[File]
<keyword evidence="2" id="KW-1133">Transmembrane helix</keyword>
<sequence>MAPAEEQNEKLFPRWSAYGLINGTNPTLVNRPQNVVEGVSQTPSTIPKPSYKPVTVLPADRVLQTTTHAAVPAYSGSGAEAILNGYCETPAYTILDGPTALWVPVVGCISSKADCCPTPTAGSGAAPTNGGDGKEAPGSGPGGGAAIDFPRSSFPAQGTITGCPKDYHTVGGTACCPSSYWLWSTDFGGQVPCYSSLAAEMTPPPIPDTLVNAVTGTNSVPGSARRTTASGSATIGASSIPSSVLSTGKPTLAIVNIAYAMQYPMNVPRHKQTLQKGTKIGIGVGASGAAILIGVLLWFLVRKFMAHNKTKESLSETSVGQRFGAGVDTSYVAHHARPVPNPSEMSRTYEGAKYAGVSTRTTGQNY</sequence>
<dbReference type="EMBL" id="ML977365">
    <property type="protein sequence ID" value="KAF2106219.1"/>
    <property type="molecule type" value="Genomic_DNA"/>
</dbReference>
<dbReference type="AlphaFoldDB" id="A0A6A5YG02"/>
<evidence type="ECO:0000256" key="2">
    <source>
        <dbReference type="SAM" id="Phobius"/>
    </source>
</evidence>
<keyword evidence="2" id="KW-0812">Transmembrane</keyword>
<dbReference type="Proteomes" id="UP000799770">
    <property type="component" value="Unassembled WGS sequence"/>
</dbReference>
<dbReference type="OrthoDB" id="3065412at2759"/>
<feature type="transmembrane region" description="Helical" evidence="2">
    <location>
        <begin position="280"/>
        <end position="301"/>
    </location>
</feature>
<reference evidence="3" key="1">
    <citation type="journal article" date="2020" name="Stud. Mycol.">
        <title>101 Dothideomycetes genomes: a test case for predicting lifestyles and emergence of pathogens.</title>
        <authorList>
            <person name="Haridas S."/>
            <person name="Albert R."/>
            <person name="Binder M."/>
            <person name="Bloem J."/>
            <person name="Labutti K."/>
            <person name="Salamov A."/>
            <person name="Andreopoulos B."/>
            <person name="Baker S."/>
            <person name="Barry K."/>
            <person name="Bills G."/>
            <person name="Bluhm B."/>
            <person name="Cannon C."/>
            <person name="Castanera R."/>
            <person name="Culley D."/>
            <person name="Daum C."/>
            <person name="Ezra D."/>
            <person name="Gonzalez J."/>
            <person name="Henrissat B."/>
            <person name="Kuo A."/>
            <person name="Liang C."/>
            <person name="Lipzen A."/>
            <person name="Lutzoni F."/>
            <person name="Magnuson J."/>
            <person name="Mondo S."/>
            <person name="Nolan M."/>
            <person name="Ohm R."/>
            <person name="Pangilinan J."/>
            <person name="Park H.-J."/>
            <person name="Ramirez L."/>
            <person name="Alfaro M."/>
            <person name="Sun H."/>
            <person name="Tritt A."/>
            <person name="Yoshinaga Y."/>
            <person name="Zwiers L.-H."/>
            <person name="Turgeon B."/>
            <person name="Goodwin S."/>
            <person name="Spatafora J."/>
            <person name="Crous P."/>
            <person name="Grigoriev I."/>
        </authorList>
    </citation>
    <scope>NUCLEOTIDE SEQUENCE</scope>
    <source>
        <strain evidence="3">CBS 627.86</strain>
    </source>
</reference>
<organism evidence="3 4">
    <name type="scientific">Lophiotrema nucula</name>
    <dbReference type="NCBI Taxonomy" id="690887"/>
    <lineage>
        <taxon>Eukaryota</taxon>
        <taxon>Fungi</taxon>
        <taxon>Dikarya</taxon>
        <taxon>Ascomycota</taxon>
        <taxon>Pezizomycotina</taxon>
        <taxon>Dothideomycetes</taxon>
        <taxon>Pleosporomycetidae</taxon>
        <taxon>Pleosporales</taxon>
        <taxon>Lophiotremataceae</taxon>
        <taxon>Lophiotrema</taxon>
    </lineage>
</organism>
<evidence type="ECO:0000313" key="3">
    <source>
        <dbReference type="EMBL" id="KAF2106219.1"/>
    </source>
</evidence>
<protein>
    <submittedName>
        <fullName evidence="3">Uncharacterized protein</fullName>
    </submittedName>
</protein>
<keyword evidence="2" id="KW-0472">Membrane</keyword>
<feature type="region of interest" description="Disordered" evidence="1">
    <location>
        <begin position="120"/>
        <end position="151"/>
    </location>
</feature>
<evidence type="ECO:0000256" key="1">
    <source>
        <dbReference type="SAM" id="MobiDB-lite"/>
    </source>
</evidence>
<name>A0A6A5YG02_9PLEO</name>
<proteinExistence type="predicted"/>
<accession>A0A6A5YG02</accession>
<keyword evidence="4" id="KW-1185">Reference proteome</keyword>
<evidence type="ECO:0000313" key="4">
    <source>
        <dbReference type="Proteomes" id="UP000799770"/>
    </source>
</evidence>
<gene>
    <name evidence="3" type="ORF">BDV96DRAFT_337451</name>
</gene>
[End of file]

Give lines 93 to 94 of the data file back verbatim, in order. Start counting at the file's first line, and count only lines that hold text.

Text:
    </source>
</evidence>